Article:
The impedance of the comb drive 124 is dominated by the capacitance between the stationary and moveable portions of the comb drive. Generally, capacitance can be computed by

C = ɛ A d ,
where ∈ is the dielectric constant of the material between the comb fingers, A is a measure of the area of the fingers and d is the distance between the comb fingers. For practical systems, the projected area between the fingers is a function of rotational angle between the stationary and moving portions of the comb drive and can be approximated, to the first order, as a cosine function with zero radians being defined as the angle between the stationary and moving portions when they are coplanar. The impedance is at its maximum value (minimum capacitance) when the reflector 26 is at its largest deflection angle and at its smallest when the reflector is centered (zero degrees). In the centered state, there is a dielectric separating the stationary and moving portions of the comb drive and this is the maximum capacitance (minimum impedance) position and it is non-zero. Currents can be measured, and thus impedance calculated for the conditions specified above.

Referring still to FIG. 13, an impedance meter 126 measures the instantaneous impedance of the drive combs it is connected to. During normal operation, a series of time varying impedances, similar to those shown by FIG. 14 where trace 128 occurs at the period of the oscillatory period of the reflector 26. Should the reflector 26 be jammed or otherwise stop moving, there will be no change in capacitance and therefore no change in impedance during the non-zero portion of the drive waveform. The output of the impedance meter 126 is a signal (analog or digital) corresponding to the impedance of the comb drive. An impedance monitoring element 130 accepts the output from the impedance meter 126 and determines if the comb drive is operating normally or it there is a loss of scan condition. The impedance meter can make rapid measurements of the impedance (e.g., many measurements per cycle of the reflector's movement in either axis) and provide an output to the impedance monitoring component 130 indicative of these measurements.

The impedance monitoring element 130 may include low and high pass filters. The low pass filter is constructed to provide an affirmative output if the rate of change of the instantaneous impedance measurements are small, likely indicating a loss of scan condition. The high pass filter may be constructed to provide an affirmative output if the rate of change of the instantaneous impedance measurements are large, likely indicating normal operation.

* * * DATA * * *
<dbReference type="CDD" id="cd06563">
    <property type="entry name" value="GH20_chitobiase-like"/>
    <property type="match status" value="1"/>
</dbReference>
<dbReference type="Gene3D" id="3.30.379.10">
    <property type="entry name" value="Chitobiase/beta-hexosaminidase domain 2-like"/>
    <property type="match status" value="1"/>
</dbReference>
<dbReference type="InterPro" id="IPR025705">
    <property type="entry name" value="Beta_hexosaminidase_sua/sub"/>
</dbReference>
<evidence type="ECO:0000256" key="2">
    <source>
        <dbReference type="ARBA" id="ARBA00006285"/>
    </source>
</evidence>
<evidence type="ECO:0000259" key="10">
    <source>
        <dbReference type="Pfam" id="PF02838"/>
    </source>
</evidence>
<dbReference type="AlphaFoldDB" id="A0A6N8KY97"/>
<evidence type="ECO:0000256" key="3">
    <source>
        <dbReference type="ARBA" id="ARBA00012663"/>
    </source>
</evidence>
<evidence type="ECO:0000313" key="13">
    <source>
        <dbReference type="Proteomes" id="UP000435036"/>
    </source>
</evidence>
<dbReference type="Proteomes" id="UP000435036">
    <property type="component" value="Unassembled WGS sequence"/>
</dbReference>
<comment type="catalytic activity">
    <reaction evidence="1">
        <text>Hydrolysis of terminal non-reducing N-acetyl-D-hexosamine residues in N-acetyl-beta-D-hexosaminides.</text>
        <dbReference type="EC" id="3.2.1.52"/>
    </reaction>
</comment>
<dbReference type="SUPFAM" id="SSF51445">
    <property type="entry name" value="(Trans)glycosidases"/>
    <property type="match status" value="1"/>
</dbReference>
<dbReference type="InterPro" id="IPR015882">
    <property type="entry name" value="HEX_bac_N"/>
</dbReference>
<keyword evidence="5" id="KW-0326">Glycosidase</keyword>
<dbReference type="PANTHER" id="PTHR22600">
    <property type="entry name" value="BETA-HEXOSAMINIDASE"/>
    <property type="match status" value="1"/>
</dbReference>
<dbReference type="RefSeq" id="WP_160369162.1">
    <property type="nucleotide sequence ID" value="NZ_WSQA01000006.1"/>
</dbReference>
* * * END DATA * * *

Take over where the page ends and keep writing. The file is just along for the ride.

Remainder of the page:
Such filters may be implemented in analog (continuous time) or digital (discrete time) form. As examples of digital implementations, Finite Impulse Response (FIR) filters of Infinite Impulse Response (IIR) filters could be used. In some embodiments, a conversion of the data stream to the frequency domain using a Fourier Transform (DCTs of FFTs) and then looking for threshold values in appropriate frequency bins could be used.

One digital implementation of the impedance metering and monitoring functions of FIG. 13 is illustrated in FIG. 15. The voltage applied to the comb drive is converted to a digital value at a rate of at least two times the highest frequency component of interest in the drive waveform at step 140. At step 142, the drive current is converted to a digital value at the rate specified in step 140. Steps 140 and 142 may occur at the same time, although they are shown separately. The instantaneous impedance is calculated at each of the sample points at step 144. The output of the high and low pass filters is calculated in step 146. At step 148, the filter outputs are further qualified (for example, a transient condition caused by noise should be rejected, and nonmeaningful combinations of filter outputs ignored) and output. The qualified output signals are presented for use in the system, for example to present status or alarm information to the user, and to shut down the source or block the output beam in the event of a fault. In some embodiments, the A/D converters, clock generators, computational and logic elements involved in these steps are all part of a single integrated circuit.

While the present invention has been illustrated by a description of several expressions of embodiments, it is not the intention of the applicants to restrict or limit the spirit and scope of the appended claims to such detail. Numerous other variations, changes, and substitutions will occur to those skilled in the art without departing from the scope of the invention. It will be understood that the foregoing description is provided by way of example, and that other modifications may occur to those skilled in the art without departing from the scope and spirit of the appended claims.

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Classifications
U.S. Classification600/476
International ClassificationA61B6/00
Cooperative ClassificationG02B23/2423, A61B1/00096, A61B1/00172, A61B2562/028, A61B5/0062, G02B23/2484, G02B26/101
European ClassificationG02B23/24B2, G02B23/24D1, A61B1/00S3, A61B1/00E4H7